This was forwarded to me by Reb Yossel Friedman who received it from a group post by Reb Baruch Kelman. All I would like to add is that before seeing this post I told my chevrusa that this can serve as yet another answer to the Bais Yosef's question as to why we celebrate eight days of Chanukah: It is is the zeh l'umas zeh of the Solistice Holiday. V'yesh l'ha'arich!
-------- Original message --------
From: Jeff Bienenfeld
The Chanukah story took place in the 2nd Century B.C.E. However, there is a fascinating historical antecedent to this eight-day festival, a primeval Chanukah if you will, that harks back to the dawn of Creation. Here’s how the Talmud (Avodah Zarah 8a) relates the tale (in loose translation):
When Adam experienced the first winter of Creation and saw the duration of daytime gradually decreasing, he said, “Woe is to me; perhaps because I have sinned, it is becoming a darkened world for me and the cosmos is returning to a state of astonishing emptiness, and this then is the form that the death sentence decreed upon me from Heaven will take.” Adam then arose and engaged in fasting and prayer for eight days. However, once he experienced the Winter solstice and saw the daytime gradually increasing, he said, “This phenomenon is evidently part of the natural cyclical occurrence of the world.” In thanksgiving, he went and established eight festival days. The following year (l’shana acheres), he established both these and those as festival days (l’Yamim Tovim).
The phrase, “the following year (l’shana acheres), …” is found almost verbatim in only once other source in the entire Talmud; to wit, when our Sages discuss the miracle of Chanukah (Shabbos 21b), “The following year, they [the Chashmonaim] established these eight days as festival days (l’Yamim Tovim).” The comparison is striking and no mere coincidence. If Chanukah then can be traced back to primordial man, what message inheres in this startling linkage.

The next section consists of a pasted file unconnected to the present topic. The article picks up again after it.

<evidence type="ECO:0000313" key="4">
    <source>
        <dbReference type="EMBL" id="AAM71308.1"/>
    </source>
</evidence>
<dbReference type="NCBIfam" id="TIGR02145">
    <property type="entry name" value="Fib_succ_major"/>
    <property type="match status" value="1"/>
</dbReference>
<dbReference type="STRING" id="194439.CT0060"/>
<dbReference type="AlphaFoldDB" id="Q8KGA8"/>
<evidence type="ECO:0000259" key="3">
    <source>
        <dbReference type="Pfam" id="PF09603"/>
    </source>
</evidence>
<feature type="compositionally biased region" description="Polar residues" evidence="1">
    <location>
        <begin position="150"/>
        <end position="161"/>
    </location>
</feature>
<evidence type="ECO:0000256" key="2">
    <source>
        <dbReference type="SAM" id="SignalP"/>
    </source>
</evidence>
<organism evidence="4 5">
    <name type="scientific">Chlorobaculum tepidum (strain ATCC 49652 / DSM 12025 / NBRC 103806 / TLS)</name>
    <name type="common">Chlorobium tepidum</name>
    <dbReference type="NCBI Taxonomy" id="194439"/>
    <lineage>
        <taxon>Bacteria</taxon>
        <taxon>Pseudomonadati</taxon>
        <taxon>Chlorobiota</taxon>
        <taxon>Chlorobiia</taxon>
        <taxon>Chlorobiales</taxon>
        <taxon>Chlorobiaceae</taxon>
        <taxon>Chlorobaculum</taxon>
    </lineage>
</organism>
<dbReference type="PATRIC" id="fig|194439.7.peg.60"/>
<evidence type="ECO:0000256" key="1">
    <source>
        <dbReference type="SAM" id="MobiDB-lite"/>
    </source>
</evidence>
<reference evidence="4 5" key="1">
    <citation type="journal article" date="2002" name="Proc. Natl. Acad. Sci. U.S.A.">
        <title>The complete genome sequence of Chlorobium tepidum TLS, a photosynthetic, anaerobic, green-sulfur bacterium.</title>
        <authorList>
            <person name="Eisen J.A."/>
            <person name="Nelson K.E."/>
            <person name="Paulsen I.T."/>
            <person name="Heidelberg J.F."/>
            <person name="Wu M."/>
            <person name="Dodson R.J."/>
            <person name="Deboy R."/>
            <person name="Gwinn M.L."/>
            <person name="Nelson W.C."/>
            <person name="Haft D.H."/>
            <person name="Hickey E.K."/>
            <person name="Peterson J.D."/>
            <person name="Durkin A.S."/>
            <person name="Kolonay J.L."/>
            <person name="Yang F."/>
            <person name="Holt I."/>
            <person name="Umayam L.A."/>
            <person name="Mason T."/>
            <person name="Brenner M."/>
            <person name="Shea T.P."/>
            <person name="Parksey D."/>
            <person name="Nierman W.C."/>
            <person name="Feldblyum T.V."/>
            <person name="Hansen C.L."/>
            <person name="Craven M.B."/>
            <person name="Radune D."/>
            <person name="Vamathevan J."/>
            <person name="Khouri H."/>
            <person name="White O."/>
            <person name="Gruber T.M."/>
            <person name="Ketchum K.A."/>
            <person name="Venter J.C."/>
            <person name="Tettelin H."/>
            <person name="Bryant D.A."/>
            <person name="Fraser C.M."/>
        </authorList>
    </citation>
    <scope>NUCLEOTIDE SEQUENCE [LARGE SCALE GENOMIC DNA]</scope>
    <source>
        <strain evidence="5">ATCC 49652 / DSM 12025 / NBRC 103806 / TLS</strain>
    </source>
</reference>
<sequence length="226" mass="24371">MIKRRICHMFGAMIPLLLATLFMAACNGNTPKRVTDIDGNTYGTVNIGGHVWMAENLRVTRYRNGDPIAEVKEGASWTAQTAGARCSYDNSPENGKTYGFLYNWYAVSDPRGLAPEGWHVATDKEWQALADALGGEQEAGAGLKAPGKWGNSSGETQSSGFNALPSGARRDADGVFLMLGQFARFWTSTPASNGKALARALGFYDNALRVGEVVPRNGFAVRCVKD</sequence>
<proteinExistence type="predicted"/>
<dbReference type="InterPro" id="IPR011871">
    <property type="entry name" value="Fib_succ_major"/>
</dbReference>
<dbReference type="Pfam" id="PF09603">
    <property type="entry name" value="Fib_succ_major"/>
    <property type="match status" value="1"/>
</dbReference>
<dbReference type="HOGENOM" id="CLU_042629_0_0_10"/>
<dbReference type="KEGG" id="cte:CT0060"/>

An answer might be found in part in an insightful essay by R. Shlomo Volbe (20th C., Israel) in his acclaimed Alei Shur (Vol.I:22). For all the similarities between these two accounts, there is one clear difference. In the Chanukah of Creation, it is Gd and He alone who establishes the laws of Nature. Man looks on passively, and in perceiving the orderly and fixed cosmos, is consoled by its predictability and undeviating regularity. Gd, the Creator, notwithstanding the periodic darkness, has not abandoned the world. His daylight returns.
In the Chanukah of the Maccabees, the story also begins with an impending darkness. The Hellenistic influence on Jewish life was denominated metaphorically as an ominous, shady period. “Darkness – this refers to the Greek tyranny which imposed terrible decrees upon the Jewish people” (Bereishis Rabah 2:5). However, in this story, the marvelous turnabout, the transition from darkness to light, did not occur by the Hand of HaShem, but rather was a consequence of the intrepid courage of one small priestly family who, by their heroism, inspired their generation to rise up and defeat the overwhelmingly powerful forces of the Syrian Greeks. The famous Chanukah miracle only occurred - Gd only intervened - after these Maccabees acted first.